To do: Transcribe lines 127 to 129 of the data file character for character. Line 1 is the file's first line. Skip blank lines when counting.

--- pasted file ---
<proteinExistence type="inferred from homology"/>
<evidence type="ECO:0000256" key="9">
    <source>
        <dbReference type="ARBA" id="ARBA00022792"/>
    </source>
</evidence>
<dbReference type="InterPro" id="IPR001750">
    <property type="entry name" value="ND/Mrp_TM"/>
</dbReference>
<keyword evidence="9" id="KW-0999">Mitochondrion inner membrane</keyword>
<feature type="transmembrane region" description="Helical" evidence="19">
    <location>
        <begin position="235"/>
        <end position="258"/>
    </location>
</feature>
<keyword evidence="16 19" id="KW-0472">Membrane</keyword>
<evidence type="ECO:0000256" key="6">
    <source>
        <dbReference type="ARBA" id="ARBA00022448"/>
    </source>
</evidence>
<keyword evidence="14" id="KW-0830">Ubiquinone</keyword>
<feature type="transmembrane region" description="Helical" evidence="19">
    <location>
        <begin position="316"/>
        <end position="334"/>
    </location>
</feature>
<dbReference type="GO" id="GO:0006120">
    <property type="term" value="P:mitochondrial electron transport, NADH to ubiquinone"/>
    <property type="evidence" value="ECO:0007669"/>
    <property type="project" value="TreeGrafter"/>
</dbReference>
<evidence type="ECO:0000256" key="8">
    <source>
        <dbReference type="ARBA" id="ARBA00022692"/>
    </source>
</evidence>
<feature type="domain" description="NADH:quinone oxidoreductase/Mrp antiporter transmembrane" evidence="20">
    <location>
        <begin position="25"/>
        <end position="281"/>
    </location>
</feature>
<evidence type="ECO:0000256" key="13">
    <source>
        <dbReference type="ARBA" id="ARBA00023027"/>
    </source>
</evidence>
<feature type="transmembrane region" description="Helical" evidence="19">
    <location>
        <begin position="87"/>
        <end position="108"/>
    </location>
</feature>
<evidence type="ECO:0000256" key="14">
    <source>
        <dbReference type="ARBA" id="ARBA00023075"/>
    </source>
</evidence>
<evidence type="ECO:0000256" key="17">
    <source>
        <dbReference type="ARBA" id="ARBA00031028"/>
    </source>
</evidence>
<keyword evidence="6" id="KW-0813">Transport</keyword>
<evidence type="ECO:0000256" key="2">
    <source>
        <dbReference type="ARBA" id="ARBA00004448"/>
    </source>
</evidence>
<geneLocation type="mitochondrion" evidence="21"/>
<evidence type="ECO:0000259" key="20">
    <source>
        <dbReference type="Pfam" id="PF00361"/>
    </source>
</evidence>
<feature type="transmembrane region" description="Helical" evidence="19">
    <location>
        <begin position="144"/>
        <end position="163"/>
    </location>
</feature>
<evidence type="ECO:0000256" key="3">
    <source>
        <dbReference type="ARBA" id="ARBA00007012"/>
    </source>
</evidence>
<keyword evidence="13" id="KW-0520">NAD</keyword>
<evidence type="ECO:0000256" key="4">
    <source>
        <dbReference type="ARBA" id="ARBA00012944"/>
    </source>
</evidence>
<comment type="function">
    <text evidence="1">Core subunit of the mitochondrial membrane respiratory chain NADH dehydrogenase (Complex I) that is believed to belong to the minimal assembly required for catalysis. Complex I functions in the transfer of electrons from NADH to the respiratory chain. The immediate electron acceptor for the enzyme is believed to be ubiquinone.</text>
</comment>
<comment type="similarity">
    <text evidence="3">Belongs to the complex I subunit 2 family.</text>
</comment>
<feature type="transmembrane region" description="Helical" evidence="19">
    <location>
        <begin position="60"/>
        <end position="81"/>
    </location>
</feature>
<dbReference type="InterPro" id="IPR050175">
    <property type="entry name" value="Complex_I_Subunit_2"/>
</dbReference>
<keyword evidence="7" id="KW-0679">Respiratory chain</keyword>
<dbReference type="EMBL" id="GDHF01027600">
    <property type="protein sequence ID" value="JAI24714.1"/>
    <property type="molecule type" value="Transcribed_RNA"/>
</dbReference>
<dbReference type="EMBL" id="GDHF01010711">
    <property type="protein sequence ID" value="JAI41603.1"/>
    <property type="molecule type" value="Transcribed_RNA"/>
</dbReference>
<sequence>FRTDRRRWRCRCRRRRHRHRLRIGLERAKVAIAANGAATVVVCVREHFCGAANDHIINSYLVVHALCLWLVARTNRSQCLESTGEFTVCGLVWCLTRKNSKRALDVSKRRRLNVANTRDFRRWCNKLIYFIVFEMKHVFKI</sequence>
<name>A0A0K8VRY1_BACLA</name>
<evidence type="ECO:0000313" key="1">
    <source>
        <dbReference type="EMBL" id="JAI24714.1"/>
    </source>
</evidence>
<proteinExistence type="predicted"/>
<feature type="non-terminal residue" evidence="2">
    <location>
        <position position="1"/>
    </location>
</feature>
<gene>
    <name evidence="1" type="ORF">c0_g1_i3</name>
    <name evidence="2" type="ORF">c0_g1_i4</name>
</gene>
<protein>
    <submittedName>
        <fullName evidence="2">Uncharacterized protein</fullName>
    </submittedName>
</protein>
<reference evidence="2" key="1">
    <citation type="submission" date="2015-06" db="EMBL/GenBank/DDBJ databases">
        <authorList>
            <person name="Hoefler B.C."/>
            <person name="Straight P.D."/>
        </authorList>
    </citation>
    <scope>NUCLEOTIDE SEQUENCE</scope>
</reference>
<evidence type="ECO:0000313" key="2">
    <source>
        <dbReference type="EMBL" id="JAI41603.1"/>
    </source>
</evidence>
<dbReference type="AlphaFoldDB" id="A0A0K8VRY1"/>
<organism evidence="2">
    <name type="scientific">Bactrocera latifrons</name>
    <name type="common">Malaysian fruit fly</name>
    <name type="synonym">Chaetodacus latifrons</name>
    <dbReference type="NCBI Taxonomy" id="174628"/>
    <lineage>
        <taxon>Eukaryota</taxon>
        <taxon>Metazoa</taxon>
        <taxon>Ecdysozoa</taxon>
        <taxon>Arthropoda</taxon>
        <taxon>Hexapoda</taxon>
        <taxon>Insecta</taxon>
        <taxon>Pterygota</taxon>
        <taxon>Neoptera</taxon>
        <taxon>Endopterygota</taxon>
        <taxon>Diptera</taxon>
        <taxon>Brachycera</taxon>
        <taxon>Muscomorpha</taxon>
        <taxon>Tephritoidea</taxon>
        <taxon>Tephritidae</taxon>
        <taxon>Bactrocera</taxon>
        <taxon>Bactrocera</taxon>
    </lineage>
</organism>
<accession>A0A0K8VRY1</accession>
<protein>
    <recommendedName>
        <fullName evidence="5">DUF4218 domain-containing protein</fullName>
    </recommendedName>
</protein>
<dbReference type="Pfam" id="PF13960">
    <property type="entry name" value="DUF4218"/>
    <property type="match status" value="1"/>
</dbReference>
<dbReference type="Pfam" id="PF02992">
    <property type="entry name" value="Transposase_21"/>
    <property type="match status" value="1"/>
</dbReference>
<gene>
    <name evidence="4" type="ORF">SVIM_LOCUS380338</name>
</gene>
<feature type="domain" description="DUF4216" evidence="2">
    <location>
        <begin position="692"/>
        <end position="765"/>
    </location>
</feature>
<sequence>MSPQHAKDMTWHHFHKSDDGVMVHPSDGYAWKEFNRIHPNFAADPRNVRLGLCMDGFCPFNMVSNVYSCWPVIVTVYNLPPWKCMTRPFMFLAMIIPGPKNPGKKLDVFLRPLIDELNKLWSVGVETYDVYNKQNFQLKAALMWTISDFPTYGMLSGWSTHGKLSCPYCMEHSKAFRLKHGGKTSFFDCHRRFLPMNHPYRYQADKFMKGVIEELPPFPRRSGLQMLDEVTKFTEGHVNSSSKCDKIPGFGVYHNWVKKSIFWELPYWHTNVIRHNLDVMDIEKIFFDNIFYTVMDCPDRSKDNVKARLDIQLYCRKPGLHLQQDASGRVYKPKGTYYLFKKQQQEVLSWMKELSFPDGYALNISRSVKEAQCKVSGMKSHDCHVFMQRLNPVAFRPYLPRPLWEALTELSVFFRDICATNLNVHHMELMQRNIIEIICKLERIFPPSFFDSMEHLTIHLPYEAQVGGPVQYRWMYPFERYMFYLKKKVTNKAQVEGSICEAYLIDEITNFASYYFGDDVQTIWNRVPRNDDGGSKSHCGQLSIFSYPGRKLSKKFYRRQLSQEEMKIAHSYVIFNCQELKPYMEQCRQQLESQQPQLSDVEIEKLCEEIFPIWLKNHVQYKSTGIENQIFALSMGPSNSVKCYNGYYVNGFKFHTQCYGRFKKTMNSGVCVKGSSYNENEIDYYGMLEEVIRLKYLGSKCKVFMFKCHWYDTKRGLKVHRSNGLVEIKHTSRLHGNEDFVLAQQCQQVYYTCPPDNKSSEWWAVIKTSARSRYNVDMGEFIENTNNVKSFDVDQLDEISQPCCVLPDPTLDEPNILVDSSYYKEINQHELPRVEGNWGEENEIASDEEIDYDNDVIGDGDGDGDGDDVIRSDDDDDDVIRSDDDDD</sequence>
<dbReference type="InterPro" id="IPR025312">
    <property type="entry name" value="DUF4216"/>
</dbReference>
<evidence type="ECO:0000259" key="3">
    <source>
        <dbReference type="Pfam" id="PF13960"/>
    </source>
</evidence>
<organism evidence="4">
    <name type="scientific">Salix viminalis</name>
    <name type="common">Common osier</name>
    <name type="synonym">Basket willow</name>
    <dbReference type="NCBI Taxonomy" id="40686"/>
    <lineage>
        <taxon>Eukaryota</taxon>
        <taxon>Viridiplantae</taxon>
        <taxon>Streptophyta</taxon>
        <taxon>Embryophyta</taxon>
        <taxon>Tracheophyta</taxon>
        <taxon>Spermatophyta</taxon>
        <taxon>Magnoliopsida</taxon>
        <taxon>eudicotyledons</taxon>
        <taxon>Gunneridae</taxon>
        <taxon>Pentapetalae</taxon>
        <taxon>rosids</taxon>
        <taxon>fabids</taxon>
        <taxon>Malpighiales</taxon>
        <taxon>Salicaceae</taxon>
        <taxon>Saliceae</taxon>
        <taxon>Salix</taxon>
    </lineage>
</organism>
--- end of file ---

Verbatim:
<proteinExistence type="predicted"/>
<feature type="non-terminal residue" evidence="2">
    <location>